Jul 2018 My Frightening Hangar Door
Once again, at my home base, MQJ, an electric bi-fold hangar door came crashing down. For the 3 individuals standing close by, both inside and outside the hangar, it was their lucky day. Had they been walking under the door or pushing their aircraft in or out, it would have been disastrous. I say “again” because hangar doors have fallen at MQJ three times before that I’m specifically aware of, at friends’ hangars.
The majority of our t-hangar doors are 41′-6″ wide, bi-fold, and have a door clearance of 11′-4″. That’s a long way for a heavy, steel framed door to fall. When it happens, it’s instantaneous. From bystander accounts, there’s no warning, no associated noise. In the blink of an eye, the door just comes crashing down.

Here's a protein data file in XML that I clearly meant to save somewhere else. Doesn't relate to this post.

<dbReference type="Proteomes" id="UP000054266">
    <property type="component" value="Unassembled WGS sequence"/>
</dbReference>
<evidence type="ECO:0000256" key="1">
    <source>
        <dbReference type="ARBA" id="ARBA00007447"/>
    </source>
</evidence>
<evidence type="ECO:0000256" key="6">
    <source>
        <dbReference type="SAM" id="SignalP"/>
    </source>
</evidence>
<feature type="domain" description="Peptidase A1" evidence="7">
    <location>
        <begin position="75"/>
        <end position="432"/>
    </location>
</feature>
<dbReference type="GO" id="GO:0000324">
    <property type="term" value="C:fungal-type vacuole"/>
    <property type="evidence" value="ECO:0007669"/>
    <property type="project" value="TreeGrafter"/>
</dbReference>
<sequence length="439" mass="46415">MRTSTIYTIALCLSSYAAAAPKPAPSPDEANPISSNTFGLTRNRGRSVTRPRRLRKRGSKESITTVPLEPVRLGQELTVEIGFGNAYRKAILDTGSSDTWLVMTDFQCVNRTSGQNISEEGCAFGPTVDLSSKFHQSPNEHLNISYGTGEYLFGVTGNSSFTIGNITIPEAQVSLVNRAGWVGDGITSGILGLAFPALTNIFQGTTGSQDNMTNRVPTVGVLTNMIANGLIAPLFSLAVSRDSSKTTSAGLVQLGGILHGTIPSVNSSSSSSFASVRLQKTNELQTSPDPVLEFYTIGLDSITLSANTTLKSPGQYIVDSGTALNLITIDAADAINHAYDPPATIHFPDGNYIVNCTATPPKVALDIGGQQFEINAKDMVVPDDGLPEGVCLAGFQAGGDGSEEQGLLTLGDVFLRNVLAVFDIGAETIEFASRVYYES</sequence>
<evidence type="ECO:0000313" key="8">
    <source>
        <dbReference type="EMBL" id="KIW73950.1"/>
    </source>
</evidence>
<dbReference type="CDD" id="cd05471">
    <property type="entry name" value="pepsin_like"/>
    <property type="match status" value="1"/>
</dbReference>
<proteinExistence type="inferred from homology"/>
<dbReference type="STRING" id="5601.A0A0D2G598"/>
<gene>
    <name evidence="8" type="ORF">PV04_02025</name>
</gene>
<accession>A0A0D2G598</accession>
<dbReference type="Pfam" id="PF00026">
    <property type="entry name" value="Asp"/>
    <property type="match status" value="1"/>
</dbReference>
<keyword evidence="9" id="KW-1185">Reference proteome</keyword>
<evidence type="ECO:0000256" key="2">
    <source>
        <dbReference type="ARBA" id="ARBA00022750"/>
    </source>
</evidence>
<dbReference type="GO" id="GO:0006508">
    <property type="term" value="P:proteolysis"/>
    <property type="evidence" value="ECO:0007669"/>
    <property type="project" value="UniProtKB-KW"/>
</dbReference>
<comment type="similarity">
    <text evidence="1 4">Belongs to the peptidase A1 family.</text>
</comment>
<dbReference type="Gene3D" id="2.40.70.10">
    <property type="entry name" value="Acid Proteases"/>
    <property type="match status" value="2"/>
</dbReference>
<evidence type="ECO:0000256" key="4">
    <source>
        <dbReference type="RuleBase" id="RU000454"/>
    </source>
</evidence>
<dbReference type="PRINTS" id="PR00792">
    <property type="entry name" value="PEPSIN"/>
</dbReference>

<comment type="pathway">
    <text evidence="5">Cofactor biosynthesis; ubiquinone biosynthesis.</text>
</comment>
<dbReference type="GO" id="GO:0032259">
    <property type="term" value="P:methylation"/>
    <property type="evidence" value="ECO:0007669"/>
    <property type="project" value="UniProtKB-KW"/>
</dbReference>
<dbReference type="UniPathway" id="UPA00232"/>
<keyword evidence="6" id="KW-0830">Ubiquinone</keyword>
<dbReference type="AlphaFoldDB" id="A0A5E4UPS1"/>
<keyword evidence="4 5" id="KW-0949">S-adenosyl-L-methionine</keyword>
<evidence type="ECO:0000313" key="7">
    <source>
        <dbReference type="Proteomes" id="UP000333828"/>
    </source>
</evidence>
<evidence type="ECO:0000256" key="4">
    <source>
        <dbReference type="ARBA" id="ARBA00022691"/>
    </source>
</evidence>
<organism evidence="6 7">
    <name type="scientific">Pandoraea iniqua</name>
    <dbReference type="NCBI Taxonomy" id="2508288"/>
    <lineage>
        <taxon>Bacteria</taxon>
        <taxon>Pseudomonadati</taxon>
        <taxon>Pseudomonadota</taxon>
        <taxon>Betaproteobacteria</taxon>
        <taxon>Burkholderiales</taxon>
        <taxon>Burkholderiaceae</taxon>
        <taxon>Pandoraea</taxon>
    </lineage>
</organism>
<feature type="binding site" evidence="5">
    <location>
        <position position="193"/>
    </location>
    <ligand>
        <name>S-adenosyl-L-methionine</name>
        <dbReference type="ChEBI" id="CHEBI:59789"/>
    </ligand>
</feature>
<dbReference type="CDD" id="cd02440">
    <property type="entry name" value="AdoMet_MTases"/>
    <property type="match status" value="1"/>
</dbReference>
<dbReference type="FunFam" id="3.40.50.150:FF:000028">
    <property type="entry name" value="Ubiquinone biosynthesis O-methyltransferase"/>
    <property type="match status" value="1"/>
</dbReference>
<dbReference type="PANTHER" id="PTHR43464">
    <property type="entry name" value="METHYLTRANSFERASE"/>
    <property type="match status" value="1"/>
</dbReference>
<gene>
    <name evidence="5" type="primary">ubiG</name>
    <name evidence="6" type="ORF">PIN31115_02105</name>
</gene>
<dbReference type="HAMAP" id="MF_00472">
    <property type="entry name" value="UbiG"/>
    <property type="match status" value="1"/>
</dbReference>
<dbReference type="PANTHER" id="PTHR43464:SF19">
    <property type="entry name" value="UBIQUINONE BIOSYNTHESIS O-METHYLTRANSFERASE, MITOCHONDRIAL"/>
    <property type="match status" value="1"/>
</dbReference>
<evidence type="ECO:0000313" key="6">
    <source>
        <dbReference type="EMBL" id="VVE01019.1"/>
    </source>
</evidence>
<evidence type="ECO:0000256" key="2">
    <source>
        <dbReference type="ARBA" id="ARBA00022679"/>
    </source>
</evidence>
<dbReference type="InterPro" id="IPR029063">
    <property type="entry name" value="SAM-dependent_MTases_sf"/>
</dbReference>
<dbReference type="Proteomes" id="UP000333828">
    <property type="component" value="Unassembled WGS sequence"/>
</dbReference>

The doors operate with a motor that drives a gearbox via a v-belt. The v-belt turns a drum that the cables roll up or spool off of. There are 4 steel cables on each door.
You might think having 4 cables operating independently and in unison on each door would make it impossible for a door to fall. Not true. If one or more cables break, apparently the remaining cables aren’t able to support the weight of the door and it’s all over – down it comes.
Tonight Boyd and I decided to take a closer look at the cables in both our hangars, plus a couple friend’s hangars. 3 of the 4 showed signs of compromise with multiple broken strands. These pictures are from both Boyd’s hangar and my hangar.
Similar to the broken rudder cable I experienced a few years ago in my Rans S7, two hangar cables had broken strands at a high flex point – where they roll over the pulley. Our inspection tonight wasn’t by “professionals”, just two people more and more concerned about the possibility it will happen again. Professional inspectors or not, it doesn’t change the fact that broken cables are broken cables.Â The t-hangars at MQJ, along with several satellite airports, are owned, operated and maintained by the Indianapolis Airport Authority. Tomorrow they’ll be hearing from me.